“Ivory Queen” Nabbed In Tanzania After Years Of Feeding Chinese Market With Elephant and Rhino Horn

220px-African_Bush_ElephantPolice have finally nabbed one of the most infamous environmental criminals in the world. Chinese national Yang Feng Glan (known as the “Ivory Queen”) was arrested in Tanzania on charges of poaching and smuggling ring. Glan is responsible for countless kills of elephants for their ivory. Glan, 66, would travel between China and the killing fields in open defiance of international and environmental laws. Despite her notoriety and serving an insatiable Chinese market for ivory, Chinese officials never arrested Glan.

However, a special task force from Tanzania’s National and Transnational Serious Crimes Investigation Unit was following her in her blood-soaked travels between Beijing, Uganda and Tanzania. She was the link between African poachers and buyers in China for elephant ivory and rhino horns. She is now charged with smuggling ivory worth $3 million between 2000 and 2014.

The arrest of Glan is a huge victory for the environment. Glan has left a gory legacy on the fields of Africa in butchering animals. She has reportedly confessed and faces a maximum sentence of 20 to 30 years imprisonment. Hopefully, she will not ever see another day in freedom.

24 thoughts on ““Ivory Queen” Nabbed In Tanzania After Years Of Feeding Chinese Market With Elephant and Rhino Horn”

  1. I read an article written by a doctor who studied Rhinos in Africa. He came up with a novel idea. Rhino horn fetches approximately $100,000.00 per kilo on the black market. He said, may be we should raise Rhinos on ranches and harvest their horns. A typical horn weighs approximately 3 kilos. It takes about 3 years to grow back. However an international agreement would have to be made for this to happen. If somebody in Eastern Asia will pay $100,000.00 for Rhino horn, why don’t we make a legitimate market for it and save the animals.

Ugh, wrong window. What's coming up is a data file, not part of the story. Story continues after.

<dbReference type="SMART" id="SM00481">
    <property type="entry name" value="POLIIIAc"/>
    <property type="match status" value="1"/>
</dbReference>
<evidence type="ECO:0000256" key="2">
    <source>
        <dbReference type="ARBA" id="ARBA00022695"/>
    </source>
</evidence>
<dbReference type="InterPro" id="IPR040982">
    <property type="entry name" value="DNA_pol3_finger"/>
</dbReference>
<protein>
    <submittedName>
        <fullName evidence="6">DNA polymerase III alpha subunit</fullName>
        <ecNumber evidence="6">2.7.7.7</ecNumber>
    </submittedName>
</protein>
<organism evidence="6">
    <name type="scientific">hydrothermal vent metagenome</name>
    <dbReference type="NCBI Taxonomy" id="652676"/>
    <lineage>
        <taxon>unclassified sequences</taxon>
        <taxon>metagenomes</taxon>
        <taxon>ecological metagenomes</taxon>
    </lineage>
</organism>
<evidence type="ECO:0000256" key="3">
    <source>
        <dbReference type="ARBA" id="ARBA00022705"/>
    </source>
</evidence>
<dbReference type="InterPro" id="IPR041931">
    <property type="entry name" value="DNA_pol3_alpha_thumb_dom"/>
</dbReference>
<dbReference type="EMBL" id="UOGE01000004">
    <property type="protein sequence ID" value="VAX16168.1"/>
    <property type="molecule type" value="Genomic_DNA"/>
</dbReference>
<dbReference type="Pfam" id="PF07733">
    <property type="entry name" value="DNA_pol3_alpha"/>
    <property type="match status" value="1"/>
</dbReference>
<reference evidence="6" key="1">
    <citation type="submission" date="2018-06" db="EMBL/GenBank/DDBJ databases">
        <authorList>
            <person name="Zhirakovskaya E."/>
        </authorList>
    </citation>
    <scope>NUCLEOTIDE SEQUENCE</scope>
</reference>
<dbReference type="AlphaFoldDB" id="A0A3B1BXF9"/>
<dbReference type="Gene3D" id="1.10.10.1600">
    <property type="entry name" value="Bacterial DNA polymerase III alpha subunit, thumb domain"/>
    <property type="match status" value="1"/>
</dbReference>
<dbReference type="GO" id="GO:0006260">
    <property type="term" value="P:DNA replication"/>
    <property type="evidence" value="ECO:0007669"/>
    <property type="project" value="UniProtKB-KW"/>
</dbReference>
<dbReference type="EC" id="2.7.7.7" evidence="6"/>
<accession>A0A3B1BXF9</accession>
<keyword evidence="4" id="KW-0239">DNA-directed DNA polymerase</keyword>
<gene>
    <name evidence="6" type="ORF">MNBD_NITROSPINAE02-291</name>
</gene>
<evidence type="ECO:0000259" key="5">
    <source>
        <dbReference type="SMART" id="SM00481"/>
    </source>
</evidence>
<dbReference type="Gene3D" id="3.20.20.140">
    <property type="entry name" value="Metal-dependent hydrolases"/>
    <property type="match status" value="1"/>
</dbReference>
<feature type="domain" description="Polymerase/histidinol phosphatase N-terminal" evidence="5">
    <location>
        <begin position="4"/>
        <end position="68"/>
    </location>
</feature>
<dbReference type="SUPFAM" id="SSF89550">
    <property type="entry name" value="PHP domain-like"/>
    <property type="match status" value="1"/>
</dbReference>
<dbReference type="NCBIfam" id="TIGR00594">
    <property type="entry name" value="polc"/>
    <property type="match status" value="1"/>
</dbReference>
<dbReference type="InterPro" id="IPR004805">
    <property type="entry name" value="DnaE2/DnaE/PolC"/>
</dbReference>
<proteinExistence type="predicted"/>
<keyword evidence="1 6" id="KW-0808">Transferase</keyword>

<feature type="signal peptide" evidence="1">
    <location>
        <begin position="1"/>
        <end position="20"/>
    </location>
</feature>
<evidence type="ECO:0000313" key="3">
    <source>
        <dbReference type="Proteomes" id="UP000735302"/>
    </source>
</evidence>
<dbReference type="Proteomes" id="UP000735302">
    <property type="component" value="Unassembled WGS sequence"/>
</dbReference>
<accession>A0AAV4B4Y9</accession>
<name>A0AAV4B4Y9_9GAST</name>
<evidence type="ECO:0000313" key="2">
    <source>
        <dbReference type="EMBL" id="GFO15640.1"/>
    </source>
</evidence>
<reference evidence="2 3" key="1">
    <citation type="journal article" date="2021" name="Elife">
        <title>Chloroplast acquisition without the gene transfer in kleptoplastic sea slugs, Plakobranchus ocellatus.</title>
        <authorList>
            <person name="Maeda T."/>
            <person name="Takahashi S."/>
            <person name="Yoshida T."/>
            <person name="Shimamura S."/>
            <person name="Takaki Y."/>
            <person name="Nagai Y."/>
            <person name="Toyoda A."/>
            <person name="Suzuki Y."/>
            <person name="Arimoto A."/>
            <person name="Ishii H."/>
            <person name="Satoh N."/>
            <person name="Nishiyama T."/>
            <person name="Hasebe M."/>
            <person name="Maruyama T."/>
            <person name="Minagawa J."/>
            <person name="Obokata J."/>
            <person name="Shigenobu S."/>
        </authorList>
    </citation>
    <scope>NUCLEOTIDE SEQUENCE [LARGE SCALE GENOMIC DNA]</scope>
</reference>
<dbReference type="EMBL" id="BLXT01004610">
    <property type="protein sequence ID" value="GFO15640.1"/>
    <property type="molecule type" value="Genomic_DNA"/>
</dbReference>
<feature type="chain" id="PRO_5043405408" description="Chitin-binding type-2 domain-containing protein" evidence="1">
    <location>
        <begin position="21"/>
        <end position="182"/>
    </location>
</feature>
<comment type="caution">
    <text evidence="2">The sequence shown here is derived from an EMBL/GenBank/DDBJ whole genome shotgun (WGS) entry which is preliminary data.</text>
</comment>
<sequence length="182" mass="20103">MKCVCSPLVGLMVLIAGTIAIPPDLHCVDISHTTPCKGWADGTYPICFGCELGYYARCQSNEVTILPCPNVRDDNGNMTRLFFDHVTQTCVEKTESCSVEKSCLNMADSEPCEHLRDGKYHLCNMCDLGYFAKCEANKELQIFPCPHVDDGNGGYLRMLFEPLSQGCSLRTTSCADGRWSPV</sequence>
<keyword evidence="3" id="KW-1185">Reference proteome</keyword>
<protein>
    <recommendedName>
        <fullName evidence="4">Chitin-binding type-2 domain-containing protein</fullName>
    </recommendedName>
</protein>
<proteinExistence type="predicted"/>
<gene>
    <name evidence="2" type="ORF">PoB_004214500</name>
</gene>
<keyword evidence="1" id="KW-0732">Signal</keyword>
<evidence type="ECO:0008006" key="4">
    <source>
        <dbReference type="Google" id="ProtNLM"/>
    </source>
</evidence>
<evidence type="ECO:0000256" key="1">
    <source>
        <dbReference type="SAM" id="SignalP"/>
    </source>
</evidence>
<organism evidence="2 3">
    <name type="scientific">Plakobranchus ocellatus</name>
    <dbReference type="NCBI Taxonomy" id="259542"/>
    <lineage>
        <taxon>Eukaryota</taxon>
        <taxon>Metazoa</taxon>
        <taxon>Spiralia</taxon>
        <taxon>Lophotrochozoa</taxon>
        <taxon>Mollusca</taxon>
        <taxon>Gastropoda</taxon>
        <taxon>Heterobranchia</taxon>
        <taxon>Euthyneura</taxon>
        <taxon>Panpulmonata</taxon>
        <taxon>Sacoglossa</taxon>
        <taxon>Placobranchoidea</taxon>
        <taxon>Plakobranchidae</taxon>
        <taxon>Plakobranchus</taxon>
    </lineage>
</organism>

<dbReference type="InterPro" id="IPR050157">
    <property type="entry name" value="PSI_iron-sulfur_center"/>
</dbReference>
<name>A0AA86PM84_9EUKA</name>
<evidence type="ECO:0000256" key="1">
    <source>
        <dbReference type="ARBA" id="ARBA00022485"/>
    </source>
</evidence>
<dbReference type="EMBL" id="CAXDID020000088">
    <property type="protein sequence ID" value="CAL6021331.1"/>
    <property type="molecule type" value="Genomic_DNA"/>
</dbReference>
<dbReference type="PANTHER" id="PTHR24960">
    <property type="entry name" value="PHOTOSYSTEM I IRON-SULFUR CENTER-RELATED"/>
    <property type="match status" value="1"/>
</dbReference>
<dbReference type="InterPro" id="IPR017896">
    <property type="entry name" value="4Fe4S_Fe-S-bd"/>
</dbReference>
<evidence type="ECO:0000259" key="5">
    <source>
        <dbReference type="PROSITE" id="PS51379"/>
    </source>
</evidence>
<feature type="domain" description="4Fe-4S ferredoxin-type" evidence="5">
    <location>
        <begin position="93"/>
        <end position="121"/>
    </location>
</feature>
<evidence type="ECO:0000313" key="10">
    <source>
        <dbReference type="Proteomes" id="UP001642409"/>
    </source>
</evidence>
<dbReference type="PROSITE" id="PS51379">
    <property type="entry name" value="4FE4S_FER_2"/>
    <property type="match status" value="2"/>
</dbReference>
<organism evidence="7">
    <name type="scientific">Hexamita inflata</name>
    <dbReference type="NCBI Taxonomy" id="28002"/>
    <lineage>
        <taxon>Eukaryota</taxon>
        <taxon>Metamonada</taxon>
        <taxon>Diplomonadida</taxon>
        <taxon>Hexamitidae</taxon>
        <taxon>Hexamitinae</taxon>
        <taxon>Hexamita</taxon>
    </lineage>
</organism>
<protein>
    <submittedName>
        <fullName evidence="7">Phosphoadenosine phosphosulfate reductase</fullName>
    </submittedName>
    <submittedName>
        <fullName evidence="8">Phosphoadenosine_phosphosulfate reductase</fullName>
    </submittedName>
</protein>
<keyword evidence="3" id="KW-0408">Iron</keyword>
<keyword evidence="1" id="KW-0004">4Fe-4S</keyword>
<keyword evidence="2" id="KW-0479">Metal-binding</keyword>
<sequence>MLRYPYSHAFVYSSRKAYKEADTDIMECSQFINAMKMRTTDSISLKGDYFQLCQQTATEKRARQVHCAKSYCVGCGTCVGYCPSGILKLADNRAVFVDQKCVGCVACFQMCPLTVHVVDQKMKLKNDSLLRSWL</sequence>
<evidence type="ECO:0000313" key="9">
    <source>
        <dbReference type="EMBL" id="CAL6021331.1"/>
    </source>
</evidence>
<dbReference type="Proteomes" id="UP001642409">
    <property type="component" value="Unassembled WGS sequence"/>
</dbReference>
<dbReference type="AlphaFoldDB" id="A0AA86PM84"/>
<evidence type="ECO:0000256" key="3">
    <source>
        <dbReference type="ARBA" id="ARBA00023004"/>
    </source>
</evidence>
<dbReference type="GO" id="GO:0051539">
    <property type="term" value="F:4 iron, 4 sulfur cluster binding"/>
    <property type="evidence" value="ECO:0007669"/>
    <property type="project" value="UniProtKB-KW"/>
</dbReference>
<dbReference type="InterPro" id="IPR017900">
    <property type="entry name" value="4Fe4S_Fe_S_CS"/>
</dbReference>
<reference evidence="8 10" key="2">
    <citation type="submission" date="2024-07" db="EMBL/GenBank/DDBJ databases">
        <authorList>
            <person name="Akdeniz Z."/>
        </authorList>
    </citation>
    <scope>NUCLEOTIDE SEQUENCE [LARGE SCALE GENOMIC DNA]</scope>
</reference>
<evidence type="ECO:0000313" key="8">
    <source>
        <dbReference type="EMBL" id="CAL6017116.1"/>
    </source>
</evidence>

2. Max – I hate poachers and animal abusers, too.

    What’s really sad is that international poachers take advantage of struggling economies. When a villager is wondering how he’s going to feed his family, poaching can sound like a lucrative option. A successful way to combat poaching is to make these animals worth more alive than dead – through tourism or other means. And even then someone may always want to make quick money. And then how do we enact cultural change to dry up the desire for ivory and other exotic animal parts? It’s so frustrating.

    On a side note, this is an excellent martial arts film, “The Protector”, staring Tony Jaa, who travels to find his stolen elephants. It has one of the most amazing continual fight scenes.

    http://www.imdb.com/title/tt0427954/

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